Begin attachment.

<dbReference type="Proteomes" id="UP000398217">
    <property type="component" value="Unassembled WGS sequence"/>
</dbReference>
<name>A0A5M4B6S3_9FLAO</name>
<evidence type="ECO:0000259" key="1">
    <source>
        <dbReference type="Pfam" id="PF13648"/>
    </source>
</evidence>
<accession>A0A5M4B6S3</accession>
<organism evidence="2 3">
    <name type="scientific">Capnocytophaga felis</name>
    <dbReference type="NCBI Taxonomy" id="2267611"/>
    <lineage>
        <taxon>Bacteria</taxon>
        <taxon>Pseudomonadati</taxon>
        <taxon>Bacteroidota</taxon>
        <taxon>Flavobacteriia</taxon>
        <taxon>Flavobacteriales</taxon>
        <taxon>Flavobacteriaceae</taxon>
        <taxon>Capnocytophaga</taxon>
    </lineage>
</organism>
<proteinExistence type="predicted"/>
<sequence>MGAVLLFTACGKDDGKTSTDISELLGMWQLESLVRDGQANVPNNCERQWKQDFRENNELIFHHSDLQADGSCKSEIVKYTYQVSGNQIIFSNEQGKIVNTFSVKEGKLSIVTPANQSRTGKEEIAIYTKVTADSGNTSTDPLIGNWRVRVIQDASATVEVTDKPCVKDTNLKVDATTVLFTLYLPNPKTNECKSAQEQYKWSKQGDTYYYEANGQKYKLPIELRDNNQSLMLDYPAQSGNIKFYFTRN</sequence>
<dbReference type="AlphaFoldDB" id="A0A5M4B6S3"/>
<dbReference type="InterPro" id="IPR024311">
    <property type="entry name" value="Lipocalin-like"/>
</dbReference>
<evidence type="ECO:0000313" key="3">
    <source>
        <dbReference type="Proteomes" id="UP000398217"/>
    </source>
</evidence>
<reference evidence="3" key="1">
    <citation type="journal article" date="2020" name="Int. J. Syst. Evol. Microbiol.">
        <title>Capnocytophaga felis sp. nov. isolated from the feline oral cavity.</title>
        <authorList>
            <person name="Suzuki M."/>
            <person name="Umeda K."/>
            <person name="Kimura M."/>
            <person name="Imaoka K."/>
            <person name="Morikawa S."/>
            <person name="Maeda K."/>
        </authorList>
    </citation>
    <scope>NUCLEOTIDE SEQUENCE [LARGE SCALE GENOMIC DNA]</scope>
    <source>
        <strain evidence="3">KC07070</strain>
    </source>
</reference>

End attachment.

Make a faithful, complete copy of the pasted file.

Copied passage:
<dbReference type="Proteomes" id="UP000398217">
    <property type="component" value="Unassembled WGS sequence"/>
</dbReference>
<name>A0A5M4B6S3_9FLAO</name>
<evidence type="ECO:0000259" key="1">
    <source>
        <dbReference type="Pfam" id="PF13648"/>
    </source>
</evidence>
<accession>A0A5M4B6S3</accession>
<organism evidence="2 3">
    <name type="scientific">Capnocytophaga felis</name>
    <dbReference type="NCBI Taxonomy" id="2267611"/>
    <lineage>
        <taxon>Bacteria</taxon>
        <taxon>Pseudomonadati</taxon>
        <taxon>Bacteroidota</taxon>
        <taxon>Flavobacteriia</taxon>
        <taxon>Flavobacteriales</taxon>
        <taxon>Flavobacteriaceae</taxon>
        <taxon>Capnocytophaga</taxon>
    </lineage>
</organism>
<proteinExistence type="predicted"/>
<sequence>MGAVLLFTACGKDDGKTSTDISELLGMWQLESLVRDGQANVPNNCERQWKQDFRENNELIFHHSDLQADGSCKSEIVKYTYQVSGNQIIFSNEQGKIVNTFSVKEGKLSIVTPANQSRTGKEEIAIYTKVTADSGNTSTDPLIGNWRVRVIQDASATVEVTDKPCVKDTNLKVDATTVLFTLYLPNPKTNECKSAQEQYKWSKQGDTYYYEANGQKYKLPIELRDNNQSLMLDYPAQSGNIKFYFTRN</sequence>
<dbReference type="AlphaFoldDB" id="A0A5M4B6S3"/>
<dbReference type="InterPro" id="IPR024311">
    <property type="entry name" value="Lipocalin-like"/>
</dbReference>
<evidence type="ECO:0000313" key="3">
    <source>
        <dbReference type="Proteomes" id="UP000398217"/>
    </source>
</evidence>
<reference evidence="3" key="1">
    <citation type="journal article" date="2020" name="Int. J. Syst. Evol. Microbiol.">
        <title>Capnocytophaga felis sp. nov. isolated from the feline oral cavity.</title>
        <authorList>
            <person name="Suzuki M."/>
            <person name="Umeda K."/>
            <person name="Kimura M."/>
            <person name="Imaoka K."/>
            <person name="Morikawa S."/>
            <person name="Maeda K."/>
        </authorList>
    </citation>
    <scope>NUCLEOTIDE SEQUENCE [LARGE SCALE GENOMIC DNA]</scope>
    <source>
        <strain evidence="3">KC07070</strain>
    </source>
</reference>